MARY QUEEN OF SCOTS AND LORD DARNLEY - BY RICHARD WESTALL R.A.
Period Portraits are pleased to present this lively and high quality historical study of Mary Queen of Scots and her husband Henry Stuart, Lord Darnley. Firmly attributed to Richard Westall R.A, and housed in its original antique gilt carved frame, this highly decorative and desirable oil on canvas is ready to hang and enjoy.
After establishing herself in Scotland, the young Mary set about the difficult and important duty of finding a husband and providing an heir to the throne. Her eventual choice would prove disastrous. A number of men were suggested as a suitable match. Don Carlos of Spain was one possibility - despite the fact that a Catholic royal marriage between Scotland and Spain would have made an enemy of Elizabeth I of England and trouble among the Scots Reformers.
Elizabeth I suggested that Mary should marry Robert Dudley. Mary quickly rejected Dudley. He was a Protestant, was suspected of killing his wife and was rumoured to have been Queen Elizabeth's lover. When Henry Stuart, Lord Darnley, appeared at court in Edinburgh it seemed that Mary had met her match. Darnley was young and handsome. He shared a passion for hunting, dance and music with Mary. Darnley and Mary were both grandchildren of Margaret Tudor and he belonged to an ambitious family of English nobles. Importantly, a marriage to Darnley would strengthen Mary’s claim, and their children’s claim, to the English throne.
On Sunday 29 July 1565 Mary Queen of Scots and Lord Darnley were married in the Chapel-Royal of the Palace of Holyroodhouse. Their Catholic wedding ceremony was performed by the Bishop of Brechin, grandson of William St Clair, the founder of Rosslyn Chapel Darnley left the chapel as Mary celebrated the Catholic Mass. Mary married in black mourning clothes but had over a dozen new gowns made for the wedding celebrations. Mary was infatuated with her new husband. The English ambassador said that Mary was ‘bewitched’ by Darnley. Her happiness would be short lived!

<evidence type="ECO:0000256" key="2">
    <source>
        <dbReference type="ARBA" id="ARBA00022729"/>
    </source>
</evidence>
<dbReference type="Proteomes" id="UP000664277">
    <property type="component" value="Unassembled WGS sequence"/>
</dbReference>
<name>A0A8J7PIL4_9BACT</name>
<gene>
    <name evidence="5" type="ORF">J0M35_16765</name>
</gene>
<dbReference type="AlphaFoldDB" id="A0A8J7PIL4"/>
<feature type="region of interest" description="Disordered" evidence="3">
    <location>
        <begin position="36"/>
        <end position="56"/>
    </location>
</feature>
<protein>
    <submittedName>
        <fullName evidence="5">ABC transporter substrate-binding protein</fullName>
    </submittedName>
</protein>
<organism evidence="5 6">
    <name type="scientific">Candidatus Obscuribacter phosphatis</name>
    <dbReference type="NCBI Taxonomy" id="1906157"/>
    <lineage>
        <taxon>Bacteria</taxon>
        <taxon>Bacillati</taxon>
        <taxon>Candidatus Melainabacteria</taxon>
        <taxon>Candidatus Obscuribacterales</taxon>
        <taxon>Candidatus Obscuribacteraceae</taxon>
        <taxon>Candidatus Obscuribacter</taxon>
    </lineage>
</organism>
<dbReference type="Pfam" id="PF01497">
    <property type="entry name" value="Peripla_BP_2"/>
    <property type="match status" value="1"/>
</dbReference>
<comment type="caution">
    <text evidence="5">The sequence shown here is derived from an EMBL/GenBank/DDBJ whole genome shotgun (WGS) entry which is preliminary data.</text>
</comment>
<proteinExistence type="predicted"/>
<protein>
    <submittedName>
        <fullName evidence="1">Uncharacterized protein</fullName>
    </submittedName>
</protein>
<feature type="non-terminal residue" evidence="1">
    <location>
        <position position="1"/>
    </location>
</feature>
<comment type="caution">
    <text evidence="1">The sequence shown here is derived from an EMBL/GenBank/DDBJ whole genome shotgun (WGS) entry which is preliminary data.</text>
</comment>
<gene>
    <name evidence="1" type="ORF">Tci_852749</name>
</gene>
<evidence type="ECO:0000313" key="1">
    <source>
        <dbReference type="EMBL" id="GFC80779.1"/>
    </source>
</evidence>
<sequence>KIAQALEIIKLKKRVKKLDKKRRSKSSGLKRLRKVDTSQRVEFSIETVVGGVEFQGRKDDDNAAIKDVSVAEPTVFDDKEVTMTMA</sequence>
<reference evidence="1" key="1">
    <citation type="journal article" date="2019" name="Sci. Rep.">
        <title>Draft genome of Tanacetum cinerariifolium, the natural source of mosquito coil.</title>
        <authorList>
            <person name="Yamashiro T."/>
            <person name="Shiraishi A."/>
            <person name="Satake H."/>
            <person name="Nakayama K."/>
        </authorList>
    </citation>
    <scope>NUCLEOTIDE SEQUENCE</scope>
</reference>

Richard Westall R.A (1735-1836) is variously recorded as being born in 1765 in Reepham in Norfolk, or in Hertford. He first exhibited at the RA in 1784, eventually exhibiting 384 works at the Academy in the course of his career. He became a student in the RA Schools in 1785, six years after they opened.
He was well known amoung other artists. From 1790 until 1794 he lived with Thomas Lawrence, who would later become President of the Royal Academy. Westall had his greatest success as a painter of literary and historical subjects including scenes from Shakespeare, Milton, Scott, Byron and Goethe.
The peak of his career was in 1814 when he held an exhibition in Pall Mall of over 300 pictures. But his career went into decline and he became short of money, partly because of the expense of organising this exhibition. He undertook many commissions to illustrate books and continued to exhibit at the Royal Academy. He evidently continued to be well networked in London: in the late 1827 he became drawing master to the eight year-old Princess Victoria, later Queen Victoria. He taught her twice weekly until his death in 1836. She recalled Westall was “a very indulgent, patient agreeable master, and a very worthy man.”
Higher resolution images on request. Worldwide shipping available.
Canvas : 20" x 20" / 51cm x 51cm. Frame: 27" x 27” / 69cm x 69cm. Internal Ref: 00063